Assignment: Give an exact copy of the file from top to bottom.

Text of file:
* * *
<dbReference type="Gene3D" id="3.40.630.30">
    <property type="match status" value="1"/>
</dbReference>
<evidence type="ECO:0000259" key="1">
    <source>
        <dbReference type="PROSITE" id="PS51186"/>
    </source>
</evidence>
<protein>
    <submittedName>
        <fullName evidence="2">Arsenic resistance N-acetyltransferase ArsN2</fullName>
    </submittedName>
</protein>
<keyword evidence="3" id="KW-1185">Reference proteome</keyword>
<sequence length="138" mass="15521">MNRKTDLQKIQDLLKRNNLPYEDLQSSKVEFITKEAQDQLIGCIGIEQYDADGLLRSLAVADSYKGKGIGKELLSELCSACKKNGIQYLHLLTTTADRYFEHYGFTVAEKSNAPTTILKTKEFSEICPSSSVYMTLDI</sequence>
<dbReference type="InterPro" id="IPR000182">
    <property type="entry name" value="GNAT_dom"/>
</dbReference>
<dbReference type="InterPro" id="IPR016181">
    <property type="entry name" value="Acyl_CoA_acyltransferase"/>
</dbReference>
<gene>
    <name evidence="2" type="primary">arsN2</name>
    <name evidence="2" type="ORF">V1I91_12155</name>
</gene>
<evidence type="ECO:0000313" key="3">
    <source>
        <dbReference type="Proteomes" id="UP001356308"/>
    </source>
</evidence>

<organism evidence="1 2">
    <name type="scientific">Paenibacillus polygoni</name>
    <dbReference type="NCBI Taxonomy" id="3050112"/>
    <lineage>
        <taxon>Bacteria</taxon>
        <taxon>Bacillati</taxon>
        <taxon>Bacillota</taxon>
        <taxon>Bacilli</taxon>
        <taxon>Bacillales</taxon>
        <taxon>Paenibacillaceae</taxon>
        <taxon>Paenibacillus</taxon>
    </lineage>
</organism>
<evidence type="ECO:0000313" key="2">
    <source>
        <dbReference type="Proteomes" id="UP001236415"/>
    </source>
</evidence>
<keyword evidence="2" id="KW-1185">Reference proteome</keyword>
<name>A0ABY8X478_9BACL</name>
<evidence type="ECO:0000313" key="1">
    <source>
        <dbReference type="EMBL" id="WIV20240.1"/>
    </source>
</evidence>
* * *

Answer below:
<dbReference type="Gene3D" id="3.40.630.30">
    <property type="match status" value="1"/>
</dbReference>
<evidence type="ECO:0000259" key="1">
    <source>
        <dbReference type="PROSITE" id="PS51186"/>
    </source>
</evidence>
<protein>
    <submittedName>
        <fullName evidence="2">Arsenic resistance N-acetyltransferase ArsN2</fullName>
    </submittedName>
</protein>
<keyword evidence="3" id="KW-1185">Reference proteome</keyword>
<sequence length="138" mass="15521">MNRKTDLQKIQDLLKRNNLPYEDLQSSKVEFITKEAQDQLIGCIGIEQYDADGLLRSLAVADSYKGKGIGKELLSELCSACKKNGIQYLHLLTTTADRYFEHYGFTVAEKSNAPTTILKTKEFSEICPSSSVYMTLDI</sequence>
<dbReference type="InterPro" id="IPR000182">
    <property type="entry name" value="GNAT_dom"/>
</dbReference>
<dbReference type="InterPro" id="IPR016181">
    <property type="entry name" value="Acyl_CoA_acyltransferase"/>
</dbReference>
<gene>
    <name evidence="2" type="primary">arsN2</name>
    <name evidence="2" type="ORF">V1I91_12155</name>
</gene>
<evidence type="ECO:0000313" key="3">
    <source>
        <dbReference type="Proteomes" id="UP001356308"/>
    </source>
</evidence>

<organism evidence="1 2">
    <name type="scientific">Paenibacillus polygoni</name>
    <dbReference type="NCBI Taxonomy" id="3050112"/>
    <lineage>
        <taxon>Bacteria</taxon>
        <taxon>Bacillati</taxon>
        <taxon>Bacillota</taxon>
        <taxon>Bacilli</taxon>
        <taxon>Bacillales</taxon>
        <taxon>Paenibacillaceae</taxon>
        <taxon>Paenibacillus</taxon>
    </lineage>
</organism>
<evidence type="ECO:0000313" key="2">
    <source>
        <dbReference type="Proteomes" id="UP001236415"/>
    </source>
</evidence>
<keyword evidence="2" id="KW-1185">Reference proteome</keyword>
<name>A0ABY8X478_9BACL</name>
<evidence type="ECO:0000313" key="1">
    <source>
        <dbReference type="EMBL" id="WIV20240.1"/>
    </source>
</evidence>